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BW Businessworld

Doctor’s Plainspeak

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Ever before has a Mint Road incumbent put it so bluntly why we have such a big dud-loan mountain. But Reserve Bank of India governor Raghuram Rajan showed he is different. On the issue of big borrowers taking banks for a ride, he noted that many of this ilk typically see a bank as holding not a senior debt claim that overrides all other claims (when the 
borrower gets into trouble), but a claim junior to his equity claim. This is unlike what happens in much of the globe, wherein when a large borrower defaults, he is contrite and desperate to show that the lender should continue to trust him with management of the enterprise. “In India, too many large borrowers insist on their divine right to stay in control despite their unwillingness to put in new money.” He added a statistic: the total write-offs of loans made by banks in the last five years was Rs 1,610,18 crore, which is 1.27 per cent of GDP!  
— Raghu Mohan
Dubious Demands
Attorney General of India Mukul Rohatgi seems to have advised the tax department not to contest the recent the Bombay High Court decisions giving relief to Vodafone and Shell. Unlike the earlier Rs 12,000 crore case in which the Supreme Court favoured Vodafone (leading to the retrospective taxation), the I-T department’s claims against the two were 
nonsensical. The taxman found that the companies bought shares in their Indian subsidiaries at a discount to what the tax department thought was a fair value. To bring them within the tax ambit, the department treated the difference in valuation as a loan, and charged notional interest as income to the Indian subsidiary — at best a circuitous and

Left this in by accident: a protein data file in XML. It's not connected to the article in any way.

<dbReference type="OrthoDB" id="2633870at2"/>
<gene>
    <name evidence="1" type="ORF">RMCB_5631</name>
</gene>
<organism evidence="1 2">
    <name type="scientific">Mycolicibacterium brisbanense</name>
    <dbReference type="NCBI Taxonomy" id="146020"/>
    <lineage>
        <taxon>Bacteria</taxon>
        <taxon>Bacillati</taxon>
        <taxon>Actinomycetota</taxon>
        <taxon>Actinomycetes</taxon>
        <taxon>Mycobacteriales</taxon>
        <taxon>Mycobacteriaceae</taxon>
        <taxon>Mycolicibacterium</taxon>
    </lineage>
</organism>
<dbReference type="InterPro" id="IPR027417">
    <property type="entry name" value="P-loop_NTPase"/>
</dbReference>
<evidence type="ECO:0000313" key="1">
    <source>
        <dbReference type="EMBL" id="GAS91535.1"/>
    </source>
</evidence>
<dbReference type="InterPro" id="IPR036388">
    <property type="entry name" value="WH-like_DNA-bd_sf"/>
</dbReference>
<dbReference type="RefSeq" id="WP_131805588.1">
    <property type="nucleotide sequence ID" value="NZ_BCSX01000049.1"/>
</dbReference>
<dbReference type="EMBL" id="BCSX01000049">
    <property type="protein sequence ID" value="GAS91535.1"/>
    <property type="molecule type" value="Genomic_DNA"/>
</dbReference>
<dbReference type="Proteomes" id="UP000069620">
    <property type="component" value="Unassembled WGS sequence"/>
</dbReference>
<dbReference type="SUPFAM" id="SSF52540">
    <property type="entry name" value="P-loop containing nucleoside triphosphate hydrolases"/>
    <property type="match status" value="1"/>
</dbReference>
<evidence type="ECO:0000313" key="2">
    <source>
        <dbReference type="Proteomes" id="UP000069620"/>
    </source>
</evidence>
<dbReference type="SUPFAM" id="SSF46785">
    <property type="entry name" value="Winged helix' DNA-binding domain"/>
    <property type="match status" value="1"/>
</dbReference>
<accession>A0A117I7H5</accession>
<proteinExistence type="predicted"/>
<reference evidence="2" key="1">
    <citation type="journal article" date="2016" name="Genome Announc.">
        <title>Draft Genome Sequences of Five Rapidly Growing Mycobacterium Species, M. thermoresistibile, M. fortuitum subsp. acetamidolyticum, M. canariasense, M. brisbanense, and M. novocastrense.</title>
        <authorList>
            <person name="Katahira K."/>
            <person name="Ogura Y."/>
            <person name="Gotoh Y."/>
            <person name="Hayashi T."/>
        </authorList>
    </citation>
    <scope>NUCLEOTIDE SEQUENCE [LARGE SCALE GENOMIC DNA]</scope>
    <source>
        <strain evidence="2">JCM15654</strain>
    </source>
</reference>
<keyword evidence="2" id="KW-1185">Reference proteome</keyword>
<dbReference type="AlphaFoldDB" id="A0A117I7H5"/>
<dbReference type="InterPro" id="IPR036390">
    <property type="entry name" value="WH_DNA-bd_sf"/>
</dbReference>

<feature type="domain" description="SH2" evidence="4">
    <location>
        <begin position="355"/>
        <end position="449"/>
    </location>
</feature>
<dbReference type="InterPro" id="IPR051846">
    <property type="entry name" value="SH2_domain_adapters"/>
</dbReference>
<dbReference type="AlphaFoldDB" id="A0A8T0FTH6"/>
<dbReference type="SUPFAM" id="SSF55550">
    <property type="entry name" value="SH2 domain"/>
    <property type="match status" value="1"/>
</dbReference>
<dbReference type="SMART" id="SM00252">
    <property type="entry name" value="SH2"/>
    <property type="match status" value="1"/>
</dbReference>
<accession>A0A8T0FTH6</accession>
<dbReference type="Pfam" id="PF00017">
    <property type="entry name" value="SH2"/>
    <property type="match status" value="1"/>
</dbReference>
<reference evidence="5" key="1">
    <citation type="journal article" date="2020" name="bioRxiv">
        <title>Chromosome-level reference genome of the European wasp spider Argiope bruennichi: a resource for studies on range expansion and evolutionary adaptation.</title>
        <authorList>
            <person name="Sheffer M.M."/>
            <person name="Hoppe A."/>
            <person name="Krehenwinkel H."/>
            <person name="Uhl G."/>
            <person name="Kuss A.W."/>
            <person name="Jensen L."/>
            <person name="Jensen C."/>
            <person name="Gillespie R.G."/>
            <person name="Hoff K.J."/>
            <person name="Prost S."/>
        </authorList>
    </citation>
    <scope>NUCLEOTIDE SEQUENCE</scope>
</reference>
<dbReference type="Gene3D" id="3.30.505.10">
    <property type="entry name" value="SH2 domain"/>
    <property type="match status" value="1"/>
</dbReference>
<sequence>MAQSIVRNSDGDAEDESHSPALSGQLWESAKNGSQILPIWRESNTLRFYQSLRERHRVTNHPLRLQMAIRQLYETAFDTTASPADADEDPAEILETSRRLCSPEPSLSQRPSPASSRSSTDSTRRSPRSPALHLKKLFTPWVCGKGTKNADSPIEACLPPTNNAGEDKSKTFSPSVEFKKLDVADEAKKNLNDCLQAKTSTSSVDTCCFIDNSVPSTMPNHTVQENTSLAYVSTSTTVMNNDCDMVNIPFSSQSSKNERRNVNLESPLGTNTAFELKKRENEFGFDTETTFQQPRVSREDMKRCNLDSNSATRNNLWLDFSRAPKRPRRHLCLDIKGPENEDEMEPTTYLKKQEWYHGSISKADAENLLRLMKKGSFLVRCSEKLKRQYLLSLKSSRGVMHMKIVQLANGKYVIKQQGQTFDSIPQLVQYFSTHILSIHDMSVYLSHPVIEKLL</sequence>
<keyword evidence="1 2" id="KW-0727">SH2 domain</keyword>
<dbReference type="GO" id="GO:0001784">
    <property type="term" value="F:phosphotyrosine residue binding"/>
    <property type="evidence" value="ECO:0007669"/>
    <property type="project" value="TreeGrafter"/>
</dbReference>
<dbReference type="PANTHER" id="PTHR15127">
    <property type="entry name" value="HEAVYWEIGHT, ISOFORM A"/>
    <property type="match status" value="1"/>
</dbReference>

unwarranted argument. The new government has promised a more sensible tax policy. But they could perhaps start by taking a more sober view of tax collections. 
— Abraham C. Mathews
Getting The Act Together
The ugly indian campaign to clean up Bangalore seems to have been more effective than PM Modi’s Swachh Bharat Abhiyan. The group is now trying to raise awareness and enlist volunteers in other Indian cities through Facebook and Whatsapp. So, at a time when vainglorious celebrities are posing for photographs holding brooms in support of the Swachh Bharat Abhiyan, there’s a band of youngsters striving hard to bring about real change. The Ugly Indian group states explicitly that theirs is not a political movement. Now that’s a point well-taken. But who can deny the fact that social revolution and reformation have always sprouted from the masses. It’s time to be the not-so-ugly-Indian, folks. 
— Shailesh Menon
Caught Behind